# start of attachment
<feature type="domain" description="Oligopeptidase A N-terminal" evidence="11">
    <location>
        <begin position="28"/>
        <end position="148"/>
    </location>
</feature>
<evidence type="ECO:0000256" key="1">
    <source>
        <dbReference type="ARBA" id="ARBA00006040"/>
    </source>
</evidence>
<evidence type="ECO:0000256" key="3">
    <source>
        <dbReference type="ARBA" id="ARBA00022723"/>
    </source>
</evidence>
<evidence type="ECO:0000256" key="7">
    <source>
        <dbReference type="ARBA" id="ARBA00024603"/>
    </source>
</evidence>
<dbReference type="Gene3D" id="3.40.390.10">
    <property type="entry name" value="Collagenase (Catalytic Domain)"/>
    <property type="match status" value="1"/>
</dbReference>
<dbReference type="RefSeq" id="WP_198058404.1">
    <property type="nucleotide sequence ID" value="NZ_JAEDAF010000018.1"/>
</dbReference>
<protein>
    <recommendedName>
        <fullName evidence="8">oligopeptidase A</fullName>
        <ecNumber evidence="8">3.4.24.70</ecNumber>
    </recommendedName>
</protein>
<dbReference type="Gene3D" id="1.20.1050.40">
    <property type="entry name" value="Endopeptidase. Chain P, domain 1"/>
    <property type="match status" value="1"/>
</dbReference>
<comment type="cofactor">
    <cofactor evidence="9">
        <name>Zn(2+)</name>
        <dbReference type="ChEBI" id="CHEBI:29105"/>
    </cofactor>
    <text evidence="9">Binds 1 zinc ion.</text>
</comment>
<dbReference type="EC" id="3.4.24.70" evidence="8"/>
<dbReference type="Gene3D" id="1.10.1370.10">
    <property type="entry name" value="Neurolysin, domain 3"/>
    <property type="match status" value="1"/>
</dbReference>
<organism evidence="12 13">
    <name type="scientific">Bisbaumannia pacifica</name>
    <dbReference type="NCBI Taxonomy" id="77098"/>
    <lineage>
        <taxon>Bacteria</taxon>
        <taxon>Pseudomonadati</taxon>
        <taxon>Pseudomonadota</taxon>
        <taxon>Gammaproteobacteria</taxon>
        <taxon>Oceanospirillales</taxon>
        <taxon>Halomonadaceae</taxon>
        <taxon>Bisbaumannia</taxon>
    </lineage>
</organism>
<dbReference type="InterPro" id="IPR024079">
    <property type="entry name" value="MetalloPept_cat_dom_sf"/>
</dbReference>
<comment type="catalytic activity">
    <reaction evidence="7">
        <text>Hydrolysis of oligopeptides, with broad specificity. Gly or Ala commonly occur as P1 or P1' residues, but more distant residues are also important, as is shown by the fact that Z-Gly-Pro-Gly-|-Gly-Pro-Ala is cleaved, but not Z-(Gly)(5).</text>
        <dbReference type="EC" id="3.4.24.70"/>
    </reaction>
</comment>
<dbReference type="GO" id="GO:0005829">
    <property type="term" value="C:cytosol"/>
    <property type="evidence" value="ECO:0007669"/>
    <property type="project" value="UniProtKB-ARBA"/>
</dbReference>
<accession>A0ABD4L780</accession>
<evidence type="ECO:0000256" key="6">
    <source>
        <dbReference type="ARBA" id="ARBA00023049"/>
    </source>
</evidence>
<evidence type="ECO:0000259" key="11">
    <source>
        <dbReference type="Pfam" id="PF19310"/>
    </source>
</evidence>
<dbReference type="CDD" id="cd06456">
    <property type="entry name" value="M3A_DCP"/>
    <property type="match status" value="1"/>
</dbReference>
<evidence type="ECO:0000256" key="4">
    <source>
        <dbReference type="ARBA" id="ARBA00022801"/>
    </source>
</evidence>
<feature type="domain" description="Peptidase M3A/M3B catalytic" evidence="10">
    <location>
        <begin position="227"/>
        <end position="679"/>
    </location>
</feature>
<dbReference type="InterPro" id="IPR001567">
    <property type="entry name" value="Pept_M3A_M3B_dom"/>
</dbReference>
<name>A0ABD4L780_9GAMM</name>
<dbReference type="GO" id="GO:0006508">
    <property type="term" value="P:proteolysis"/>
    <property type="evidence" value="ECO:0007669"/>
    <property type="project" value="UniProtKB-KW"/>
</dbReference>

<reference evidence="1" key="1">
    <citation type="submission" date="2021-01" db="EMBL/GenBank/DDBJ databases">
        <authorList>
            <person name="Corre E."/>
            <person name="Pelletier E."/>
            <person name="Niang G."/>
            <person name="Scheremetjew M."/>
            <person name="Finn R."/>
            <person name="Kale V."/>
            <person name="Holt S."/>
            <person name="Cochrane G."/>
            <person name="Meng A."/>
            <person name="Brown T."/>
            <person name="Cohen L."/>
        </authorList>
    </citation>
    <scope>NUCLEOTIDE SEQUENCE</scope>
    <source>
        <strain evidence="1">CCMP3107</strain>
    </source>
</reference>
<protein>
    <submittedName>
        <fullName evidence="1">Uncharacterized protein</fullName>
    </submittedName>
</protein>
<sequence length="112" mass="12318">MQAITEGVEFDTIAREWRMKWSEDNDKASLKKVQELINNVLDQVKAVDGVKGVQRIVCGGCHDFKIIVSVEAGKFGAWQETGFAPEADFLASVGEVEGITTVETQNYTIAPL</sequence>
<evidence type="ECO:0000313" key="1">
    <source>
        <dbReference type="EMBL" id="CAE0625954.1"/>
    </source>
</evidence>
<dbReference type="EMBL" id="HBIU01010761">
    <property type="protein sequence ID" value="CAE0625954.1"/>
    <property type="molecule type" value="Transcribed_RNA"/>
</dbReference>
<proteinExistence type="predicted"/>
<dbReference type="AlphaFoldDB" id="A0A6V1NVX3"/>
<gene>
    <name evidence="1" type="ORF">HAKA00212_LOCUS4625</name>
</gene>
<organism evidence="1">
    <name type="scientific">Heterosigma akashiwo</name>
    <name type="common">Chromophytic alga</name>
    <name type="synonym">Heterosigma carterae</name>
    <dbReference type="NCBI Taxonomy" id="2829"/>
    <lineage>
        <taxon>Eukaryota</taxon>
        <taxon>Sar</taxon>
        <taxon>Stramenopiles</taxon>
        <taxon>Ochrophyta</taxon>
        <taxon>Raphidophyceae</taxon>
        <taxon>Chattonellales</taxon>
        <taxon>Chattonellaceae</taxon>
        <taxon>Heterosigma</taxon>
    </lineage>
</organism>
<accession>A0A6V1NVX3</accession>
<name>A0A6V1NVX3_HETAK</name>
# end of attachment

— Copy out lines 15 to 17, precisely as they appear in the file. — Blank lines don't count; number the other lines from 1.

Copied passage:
    </source>
</evidence>
<evidence type="ECO:0000256" key="7">